Risk Management

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Crisis Management Plan

Preface
The Crisis Management Plan is a guide for a coordinated response to major emergencies on 4T programs. The plan creates a framework for an effective and efficient response. Each emergency is unique so the plan is not prescriptive; instead it prepares us to act by identifying issues, organization and communication.

What is a Major Emergency?
For purposes of this plan, an emergency is any circumstance that poses a genuine risk to, or that has already disturbed, the safety and well-being of program participants. Emergencies can include, though not limited to, the following types of events and incidents:

  • Violent robbery
  • Physical assault
  • Sexual assault or rape
  • Significant accident and/or injury
  • Serious illness, physical or emotional
  • Local political crisis
  • Terrorist threat or attack
  • Any legal action involving a participant
  • Disappearance of a participant
  • Natural Disaster

Activation of the Plan
When an emergency arises, the 4T guide leading the program or event will inform the senior 4T staff member in charge of the program who will determine if it is appropriate to contact the 4T President to activate the Crisis Management Plan. The authority to declare a major emergency rests with the President, or in his absence or in the event communication can not be established within a timely manner, the senior 4T staff member in charge. If a major emergency is declared, the President will determine where the Crisis Management Center(s) will be located. Crisis Management Committee members will be notified as the situation warrants.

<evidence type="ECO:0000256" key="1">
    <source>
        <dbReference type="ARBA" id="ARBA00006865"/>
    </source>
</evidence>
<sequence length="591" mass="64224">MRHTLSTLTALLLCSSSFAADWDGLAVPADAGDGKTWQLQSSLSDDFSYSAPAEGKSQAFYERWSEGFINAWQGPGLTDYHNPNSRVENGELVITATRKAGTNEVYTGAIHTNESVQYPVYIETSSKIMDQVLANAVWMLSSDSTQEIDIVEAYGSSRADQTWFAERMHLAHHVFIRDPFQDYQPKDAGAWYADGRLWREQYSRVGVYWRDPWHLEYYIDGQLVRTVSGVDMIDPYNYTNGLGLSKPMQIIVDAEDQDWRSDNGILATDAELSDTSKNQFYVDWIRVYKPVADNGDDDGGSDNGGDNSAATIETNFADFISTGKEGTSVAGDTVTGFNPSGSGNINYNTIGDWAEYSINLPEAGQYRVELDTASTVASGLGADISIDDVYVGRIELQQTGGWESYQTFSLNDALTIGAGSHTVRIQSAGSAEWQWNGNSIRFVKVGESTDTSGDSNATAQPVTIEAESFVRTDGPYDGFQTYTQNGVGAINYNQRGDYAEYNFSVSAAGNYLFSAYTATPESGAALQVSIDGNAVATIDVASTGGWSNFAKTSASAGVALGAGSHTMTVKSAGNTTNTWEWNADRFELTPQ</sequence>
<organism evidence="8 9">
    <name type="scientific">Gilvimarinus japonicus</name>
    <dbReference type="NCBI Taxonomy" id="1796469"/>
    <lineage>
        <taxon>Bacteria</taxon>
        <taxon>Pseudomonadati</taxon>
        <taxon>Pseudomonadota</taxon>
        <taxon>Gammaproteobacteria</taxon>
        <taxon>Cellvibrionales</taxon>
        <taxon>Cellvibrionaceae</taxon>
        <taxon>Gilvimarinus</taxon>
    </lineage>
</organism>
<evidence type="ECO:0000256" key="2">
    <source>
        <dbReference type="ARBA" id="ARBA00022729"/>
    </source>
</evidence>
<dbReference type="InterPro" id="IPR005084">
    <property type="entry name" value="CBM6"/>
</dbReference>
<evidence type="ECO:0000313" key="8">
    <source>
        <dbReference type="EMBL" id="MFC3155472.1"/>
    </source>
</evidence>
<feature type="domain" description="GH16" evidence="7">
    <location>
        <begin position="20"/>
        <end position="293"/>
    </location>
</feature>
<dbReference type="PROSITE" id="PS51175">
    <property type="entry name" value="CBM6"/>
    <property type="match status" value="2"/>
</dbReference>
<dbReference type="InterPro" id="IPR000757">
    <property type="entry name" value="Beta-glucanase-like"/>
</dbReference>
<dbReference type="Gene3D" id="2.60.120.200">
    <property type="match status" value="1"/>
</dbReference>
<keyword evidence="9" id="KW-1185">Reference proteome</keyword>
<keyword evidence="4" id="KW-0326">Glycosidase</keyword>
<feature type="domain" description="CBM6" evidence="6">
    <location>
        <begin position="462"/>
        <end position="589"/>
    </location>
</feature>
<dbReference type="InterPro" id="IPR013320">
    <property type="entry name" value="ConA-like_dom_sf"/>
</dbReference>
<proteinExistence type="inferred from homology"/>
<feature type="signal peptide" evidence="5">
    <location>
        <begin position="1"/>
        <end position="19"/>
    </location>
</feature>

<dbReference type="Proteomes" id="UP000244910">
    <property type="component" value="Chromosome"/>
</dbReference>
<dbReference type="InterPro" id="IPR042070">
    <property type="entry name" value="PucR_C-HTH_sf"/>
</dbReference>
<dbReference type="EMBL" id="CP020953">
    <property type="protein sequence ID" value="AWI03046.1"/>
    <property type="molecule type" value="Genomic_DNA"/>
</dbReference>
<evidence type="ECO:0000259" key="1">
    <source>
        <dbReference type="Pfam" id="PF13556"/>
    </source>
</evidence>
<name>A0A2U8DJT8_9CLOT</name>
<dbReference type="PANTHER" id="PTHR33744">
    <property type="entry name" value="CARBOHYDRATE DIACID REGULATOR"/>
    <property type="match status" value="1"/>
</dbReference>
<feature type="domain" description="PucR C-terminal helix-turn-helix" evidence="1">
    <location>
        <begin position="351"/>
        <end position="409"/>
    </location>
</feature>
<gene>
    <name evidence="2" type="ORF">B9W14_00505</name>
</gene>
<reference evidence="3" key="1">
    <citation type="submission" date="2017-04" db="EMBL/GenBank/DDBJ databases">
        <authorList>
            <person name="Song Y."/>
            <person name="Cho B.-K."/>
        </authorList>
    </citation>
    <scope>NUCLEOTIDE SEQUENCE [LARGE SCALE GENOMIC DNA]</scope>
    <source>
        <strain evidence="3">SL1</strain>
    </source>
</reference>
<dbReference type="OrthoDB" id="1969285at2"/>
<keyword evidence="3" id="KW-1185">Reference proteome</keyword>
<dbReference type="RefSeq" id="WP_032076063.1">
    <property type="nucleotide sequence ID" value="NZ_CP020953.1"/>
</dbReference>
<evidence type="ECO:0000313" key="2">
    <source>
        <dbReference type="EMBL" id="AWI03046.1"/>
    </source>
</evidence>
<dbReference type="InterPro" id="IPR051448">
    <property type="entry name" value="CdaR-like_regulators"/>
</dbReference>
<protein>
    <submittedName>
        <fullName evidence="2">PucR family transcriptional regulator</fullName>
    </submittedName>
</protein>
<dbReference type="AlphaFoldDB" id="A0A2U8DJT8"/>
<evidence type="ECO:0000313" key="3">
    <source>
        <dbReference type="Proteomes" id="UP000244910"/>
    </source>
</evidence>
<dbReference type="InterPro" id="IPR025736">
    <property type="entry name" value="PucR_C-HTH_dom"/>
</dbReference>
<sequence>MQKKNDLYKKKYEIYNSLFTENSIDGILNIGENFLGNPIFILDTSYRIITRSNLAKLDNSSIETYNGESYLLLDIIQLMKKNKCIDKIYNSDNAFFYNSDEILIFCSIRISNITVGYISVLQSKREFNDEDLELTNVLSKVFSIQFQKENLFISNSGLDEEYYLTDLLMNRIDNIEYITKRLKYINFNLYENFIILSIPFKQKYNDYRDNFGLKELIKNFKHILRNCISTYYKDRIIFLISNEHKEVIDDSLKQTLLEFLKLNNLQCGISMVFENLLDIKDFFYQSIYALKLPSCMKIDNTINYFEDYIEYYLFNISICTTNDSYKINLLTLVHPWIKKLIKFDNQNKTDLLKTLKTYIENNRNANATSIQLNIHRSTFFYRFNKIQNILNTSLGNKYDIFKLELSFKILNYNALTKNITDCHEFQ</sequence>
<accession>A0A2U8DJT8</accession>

Crisis Management Committee Members

  • The membership of the Crisis Management Committee is as follows:
  • 4T President, Committee Chair
  • Medical Director
  • Legal Director
  • 4T Senior Program Staff Member
  • Sponsoring Organization Senior Staff Member

Note: The Chair may add other members as necessary. In the absence of the President, the 4T Senior Program Staff Member will chair the committee. If any other member of the committee is not available, the Chair may appoint a replacement.

Crisis Management Center
At the time an event or incident is declared a major emergency, the President will identify a Crisis Management Center. The location of the Center will be decided upon by consideration of several factors including proximity to incident, communication infrastructure, availability of emergency resources, and timeline for evacuation (when necessary).

Responsibility of the Committee
It is the responsibility of the Crisis Management Committee to determine what actions to take during an emergency, but the following priorities will guide the committee's decisions. The priorities address emergency response, they do not cover the program's continuation that is planned and activated at the program staff level.

Priority 1 - Life Safety Issues

Emergency Response
4T employs use of the Patient Assessment System (P.A.S.) as developed by Wilderness Medical Associates when dealing with all emergencies involving program participants and staff.

I. Scene Size-Up

a. Safety of responders, bystanders, patients.
b. Numbers of responders, bystanders, patients. Triage.
c. Mechanism of Injury (M.O.I.) Assessment.

II. Secondary Survey of Patients